The NCAA said Phelps gave the loan on June 29, 2017 but then asked the player on July 10 to delete the text message thread "evidencing the $500 cash loan," which was repaid on July 11.
The alleged cover-up brought a Level I charge, while Phelps received a Level II charge for the $500 loan itself.
In addition, during a Jan. 15, 2019 interview, Phelps "knowingly provided false or misleading information to the institution and enforcement staff when he denied knowledge of or involvement in arranging for a false or inaccurate academic record" for a UA recruit. The NCAA said the factual information it had supported Phelps being involved in a scheme to create a fraudulent transcript.
4. Head coach responsibility for Miller for not demonstrating he promoted compliance, including not monitoring Richardson for his relationship with agent Christian Dawkins.
The NCAA said that Miller is presumed responsible for the violations between March 2016 and September 2019, failing to monitor Phelps for his academic misconduct and Richardson for taking bribes, and that he did not rebut the presumption of responsibility.
Of the alleged academic misconduct, the NCAA said "while Miller knew both prospects had significant academic deficiencies to overcome in order to be academically eligible, Miller failed to ask his staff pointed questions and did not actively look for red flags regarding the circumstances and timing of the prospective student-athletes' academic eligibility."
The NCAA also said Miller failed to monitor Richardson's relationship with Dawkins, whose agency provided him bribes.
As recently as September 2019, Miller said that he will "continue as hard as I can to promote and reinforce a culture of compliance just as I have done for the last 10 years."
5. Institutional lack of control for Arizona because of the men's basketball charges and two Level II charges involving swimming.
Arizona "failed to provide effective oversight and/or support of its compliance program," the NCAA wrote. "During the time period of (five allegations), the compliance staff experienced significant turnover, personality conflicts and a lack of resources that limited its ability to identify and monitor compliance risks."
Phelps also received a Level III charge for asking a current player to help him recruit two Arizona targets who were playing an Adidas Nation club ball tournament in July 2016.
The other two Level II charges involved the UA swimming and diving program, one for arranging improper tryouts and the other for a lack of head coach responsibility by Augie Busch.
Specifically, the NCAA said from October 2018 through September 2019, assistant swimming and diving coach Dwight Dumais made arrangements resulting in $1,207 in preferential treatment benefits and 240 impermissible tryouts.
There are a number of aggravating and mitigating factors listed in the full Notice of Allegations, which is attached as a PDF file. It was released to the Star in response to another public records request by the Star on Wednesday in the wake of the Arizona Superior Court ruling.
If a school is found to have committed a standard Level I violation, the NCAA's penalty matrix calls for one or two years of a postseason ban. But an aggravated Level 1 carries a band of two to four years.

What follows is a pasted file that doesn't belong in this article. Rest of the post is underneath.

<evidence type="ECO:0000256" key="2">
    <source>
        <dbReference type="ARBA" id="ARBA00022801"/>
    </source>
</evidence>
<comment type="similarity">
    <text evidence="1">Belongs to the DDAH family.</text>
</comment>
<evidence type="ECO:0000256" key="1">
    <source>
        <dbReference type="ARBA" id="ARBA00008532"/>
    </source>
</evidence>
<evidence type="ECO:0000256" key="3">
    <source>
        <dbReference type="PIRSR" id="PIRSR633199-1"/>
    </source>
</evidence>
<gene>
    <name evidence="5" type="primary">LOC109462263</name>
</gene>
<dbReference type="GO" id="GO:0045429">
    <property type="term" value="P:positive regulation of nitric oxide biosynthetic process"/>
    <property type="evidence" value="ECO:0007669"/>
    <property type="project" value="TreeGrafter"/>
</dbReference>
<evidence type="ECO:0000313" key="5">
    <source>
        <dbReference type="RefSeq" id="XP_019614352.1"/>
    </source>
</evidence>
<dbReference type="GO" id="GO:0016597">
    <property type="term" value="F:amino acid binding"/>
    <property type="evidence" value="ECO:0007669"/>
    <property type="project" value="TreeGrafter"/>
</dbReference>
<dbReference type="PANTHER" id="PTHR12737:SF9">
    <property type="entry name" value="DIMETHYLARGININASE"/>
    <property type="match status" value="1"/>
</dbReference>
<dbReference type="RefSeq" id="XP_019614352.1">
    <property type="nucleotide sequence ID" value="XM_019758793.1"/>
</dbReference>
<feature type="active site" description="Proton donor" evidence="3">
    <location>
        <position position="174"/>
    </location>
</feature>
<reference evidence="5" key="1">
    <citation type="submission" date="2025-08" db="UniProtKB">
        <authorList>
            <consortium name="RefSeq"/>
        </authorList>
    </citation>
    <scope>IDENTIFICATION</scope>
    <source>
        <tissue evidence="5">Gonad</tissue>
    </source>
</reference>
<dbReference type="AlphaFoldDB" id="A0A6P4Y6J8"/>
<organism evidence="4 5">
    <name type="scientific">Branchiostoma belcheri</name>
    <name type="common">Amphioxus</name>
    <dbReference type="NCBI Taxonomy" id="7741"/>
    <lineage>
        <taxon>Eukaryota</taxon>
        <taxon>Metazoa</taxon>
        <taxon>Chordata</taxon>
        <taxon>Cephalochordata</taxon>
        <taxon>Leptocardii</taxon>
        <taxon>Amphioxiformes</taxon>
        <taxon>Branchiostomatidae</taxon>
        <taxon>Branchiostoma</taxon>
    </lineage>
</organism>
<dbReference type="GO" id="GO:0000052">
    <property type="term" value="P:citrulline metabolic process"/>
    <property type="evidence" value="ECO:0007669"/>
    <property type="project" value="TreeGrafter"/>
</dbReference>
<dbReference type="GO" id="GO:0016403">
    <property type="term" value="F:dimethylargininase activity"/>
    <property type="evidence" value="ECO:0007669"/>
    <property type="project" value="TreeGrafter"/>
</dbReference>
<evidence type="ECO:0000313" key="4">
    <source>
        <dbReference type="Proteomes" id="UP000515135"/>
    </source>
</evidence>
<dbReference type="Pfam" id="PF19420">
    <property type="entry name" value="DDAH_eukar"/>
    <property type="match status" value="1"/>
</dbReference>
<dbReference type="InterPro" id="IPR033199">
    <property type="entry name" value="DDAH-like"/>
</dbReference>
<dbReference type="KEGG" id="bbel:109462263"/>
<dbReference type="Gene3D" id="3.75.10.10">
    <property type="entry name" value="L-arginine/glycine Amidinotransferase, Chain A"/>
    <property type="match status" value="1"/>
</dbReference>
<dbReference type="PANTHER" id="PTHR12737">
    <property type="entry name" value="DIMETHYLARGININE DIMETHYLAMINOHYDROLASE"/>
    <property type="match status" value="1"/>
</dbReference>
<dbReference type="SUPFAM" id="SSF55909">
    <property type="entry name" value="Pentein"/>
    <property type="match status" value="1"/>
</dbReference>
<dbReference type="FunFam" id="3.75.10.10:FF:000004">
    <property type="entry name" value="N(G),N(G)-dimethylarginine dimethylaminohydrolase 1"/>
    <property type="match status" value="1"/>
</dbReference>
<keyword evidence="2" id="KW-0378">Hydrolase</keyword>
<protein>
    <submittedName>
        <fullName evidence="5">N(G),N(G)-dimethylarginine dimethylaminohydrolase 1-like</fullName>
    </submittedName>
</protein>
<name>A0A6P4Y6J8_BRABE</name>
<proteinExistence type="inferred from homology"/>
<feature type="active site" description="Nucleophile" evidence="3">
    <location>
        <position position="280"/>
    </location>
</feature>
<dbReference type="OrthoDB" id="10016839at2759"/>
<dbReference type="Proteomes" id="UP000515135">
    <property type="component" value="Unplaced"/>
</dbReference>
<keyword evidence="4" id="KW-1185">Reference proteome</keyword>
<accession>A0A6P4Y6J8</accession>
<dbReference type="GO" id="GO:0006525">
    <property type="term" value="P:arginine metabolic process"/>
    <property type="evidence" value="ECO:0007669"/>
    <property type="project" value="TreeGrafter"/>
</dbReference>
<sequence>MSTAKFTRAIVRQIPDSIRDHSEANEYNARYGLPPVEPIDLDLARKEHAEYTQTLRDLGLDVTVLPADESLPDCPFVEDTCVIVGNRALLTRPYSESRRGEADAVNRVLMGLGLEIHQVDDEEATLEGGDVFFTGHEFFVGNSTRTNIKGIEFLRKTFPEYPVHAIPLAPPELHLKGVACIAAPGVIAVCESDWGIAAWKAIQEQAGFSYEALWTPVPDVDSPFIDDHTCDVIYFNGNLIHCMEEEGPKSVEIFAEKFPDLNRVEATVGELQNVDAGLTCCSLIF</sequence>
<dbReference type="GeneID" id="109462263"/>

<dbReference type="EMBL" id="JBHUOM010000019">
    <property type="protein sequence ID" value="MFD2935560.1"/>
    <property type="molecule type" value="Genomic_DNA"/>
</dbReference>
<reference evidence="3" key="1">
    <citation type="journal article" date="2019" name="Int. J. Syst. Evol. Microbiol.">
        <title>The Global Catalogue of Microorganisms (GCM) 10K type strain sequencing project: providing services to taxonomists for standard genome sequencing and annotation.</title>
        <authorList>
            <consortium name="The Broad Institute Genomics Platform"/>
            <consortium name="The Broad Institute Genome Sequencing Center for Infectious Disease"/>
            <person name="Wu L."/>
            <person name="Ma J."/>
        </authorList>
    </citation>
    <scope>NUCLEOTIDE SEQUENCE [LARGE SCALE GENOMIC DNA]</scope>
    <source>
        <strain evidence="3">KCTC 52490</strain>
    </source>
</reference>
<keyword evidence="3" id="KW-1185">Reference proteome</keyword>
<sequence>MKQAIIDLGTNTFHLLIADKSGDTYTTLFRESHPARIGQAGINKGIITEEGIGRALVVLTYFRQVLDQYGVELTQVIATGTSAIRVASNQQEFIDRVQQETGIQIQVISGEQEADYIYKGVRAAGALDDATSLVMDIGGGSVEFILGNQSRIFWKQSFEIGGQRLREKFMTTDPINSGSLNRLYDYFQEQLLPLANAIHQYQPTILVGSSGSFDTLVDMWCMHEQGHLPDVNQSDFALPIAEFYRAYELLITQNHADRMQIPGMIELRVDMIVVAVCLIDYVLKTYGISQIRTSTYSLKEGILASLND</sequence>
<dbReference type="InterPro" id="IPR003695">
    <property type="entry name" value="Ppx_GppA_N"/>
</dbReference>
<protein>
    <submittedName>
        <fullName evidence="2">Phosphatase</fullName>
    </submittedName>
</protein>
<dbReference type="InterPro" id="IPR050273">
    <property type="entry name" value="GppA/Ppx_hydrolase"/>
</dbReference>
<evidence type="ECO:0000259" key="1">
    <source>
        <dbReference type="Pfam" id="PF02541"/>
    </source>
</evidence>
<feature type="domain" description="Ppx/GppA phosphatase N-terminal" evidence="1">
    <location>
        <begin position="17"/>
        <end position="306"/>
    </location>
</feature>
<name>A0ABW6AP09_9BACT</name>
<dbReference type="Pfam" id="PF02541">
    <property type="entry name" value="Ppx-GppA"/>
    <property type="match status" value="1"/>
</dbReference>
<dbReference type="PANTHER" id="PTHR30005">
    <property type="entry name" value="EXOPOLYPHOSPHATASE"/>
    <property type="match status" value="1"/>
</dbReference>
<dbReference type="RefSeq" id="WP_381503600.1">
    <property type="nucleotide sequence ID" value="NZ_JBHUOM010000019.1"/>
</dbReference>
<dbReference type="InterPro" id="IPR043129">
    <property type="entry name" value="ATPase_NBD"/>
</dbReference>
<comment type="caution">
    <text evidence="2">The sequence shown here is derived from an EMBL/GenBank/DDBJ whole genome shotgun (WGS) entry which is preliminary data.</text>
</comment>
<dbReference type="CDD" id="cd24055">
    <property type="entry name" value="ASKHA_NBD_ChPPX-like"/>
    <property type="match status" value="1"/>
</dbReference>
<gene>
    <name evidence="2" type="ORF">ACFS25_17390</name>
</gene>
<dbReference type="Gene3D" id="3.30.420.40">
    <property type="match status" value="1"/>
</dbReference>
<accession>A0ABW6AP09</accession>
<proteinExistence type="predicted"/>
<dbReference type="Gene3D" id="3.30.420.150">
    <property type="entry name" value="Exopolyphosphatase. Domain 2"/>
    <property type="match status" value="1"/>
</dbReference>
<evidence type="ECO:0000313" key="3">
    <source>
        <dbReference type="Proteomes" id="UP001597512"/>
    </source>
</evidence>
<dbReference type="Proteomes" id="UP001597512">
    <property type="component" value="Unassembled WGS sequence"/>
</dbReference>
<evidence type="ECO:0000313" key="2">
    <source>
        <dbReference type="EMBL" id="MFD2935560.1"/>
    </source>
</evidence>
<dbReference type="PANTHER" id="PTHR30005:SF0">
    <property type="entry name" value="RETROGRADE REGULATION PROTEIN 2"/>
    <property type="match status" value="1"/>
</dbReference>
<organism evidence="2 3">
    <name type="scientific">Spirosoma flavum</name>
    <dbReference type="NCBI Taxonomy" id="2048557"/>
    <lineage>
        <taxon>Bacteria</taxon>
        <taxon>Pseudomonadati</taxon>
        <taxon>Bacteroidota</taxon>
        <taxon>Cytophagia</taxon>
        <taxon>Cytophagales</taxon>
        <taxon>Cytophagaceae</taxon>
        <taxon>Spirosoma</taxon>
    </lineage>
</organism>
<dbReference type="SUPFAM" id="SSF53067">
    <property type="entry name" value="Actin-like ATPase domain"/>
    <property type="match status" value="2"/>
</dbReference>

Arizona announced on Dec. 29 it was self-imposing a postseason ban, indicating it might have believed a standard Level 1 conviction was the floor of what it might be facing. However, the lists of aggravating factors are much longer than the mitigating factors, indicating the case could be processed as aggravated Level I.
Among the aggravating factors listed against the institution as a whole included having "compromised the integrity of the investigation" and failing to cooperate.
The NCAA said UA refused to share the findings of its external investigation into men's basketball. The report said Arizona athletic director Dave Heeke and his compliance officer in October 2017 "drafted talking points ... that demonstrated from the outset a lack of commitment to cooperation and the acceptance of responsibility."
The NCAA also said in May 2019 that UA's head of compliance and outside counsel, at the direction of Robbins, interviewed Richardson without first notifying the NCAA enforcement staff "despite knowing that Richardson was a key individual the enforcement staff wanted to interview."
The New York Daily News reported in October 2020 that Richardson met with NCAA investigators in January 2020 but "had no interest" in meeting with them again last June for a Notice of Allegations interview even though there was a show-cause order involved.
In addition, the NCAA listed as an aggravating factor that UA failed to notify the enforcement staff when it discovered potential significant violations in the swimming and diving program despite being instructed to do so.
The NCAA also said that Richardson and Phelps "abused their positions of trust as ... coaches and teachers of young people," and that their actions were an aggravating factor.
Other aggravating factors included:
• Multiple Level I and Level II violations.
• A history of major violations by Arizona (among all sports) in 2019, 2010, 1984, 1983, 1974 and 1961.
• Lack of institutional control.
The only mitigating factor for the school that was listed was UA's history of self-reporting Level III (secondary violations.)
Individually, aggravating factors against Miller were that he "negligently disregarded" violations and that his program showed a pattern of noncompliance. The absence of prior major violations was listed as a mitigating factor for him.
After the school received the Notice of Allegations in October, it requested its infractions case be moved to the NCAA's new Independent Accountability Resolution Process. The case was accepted into the IARP in December but it has no timeline for resolution, and four other still-unresolved cases were in its system before Arizona's.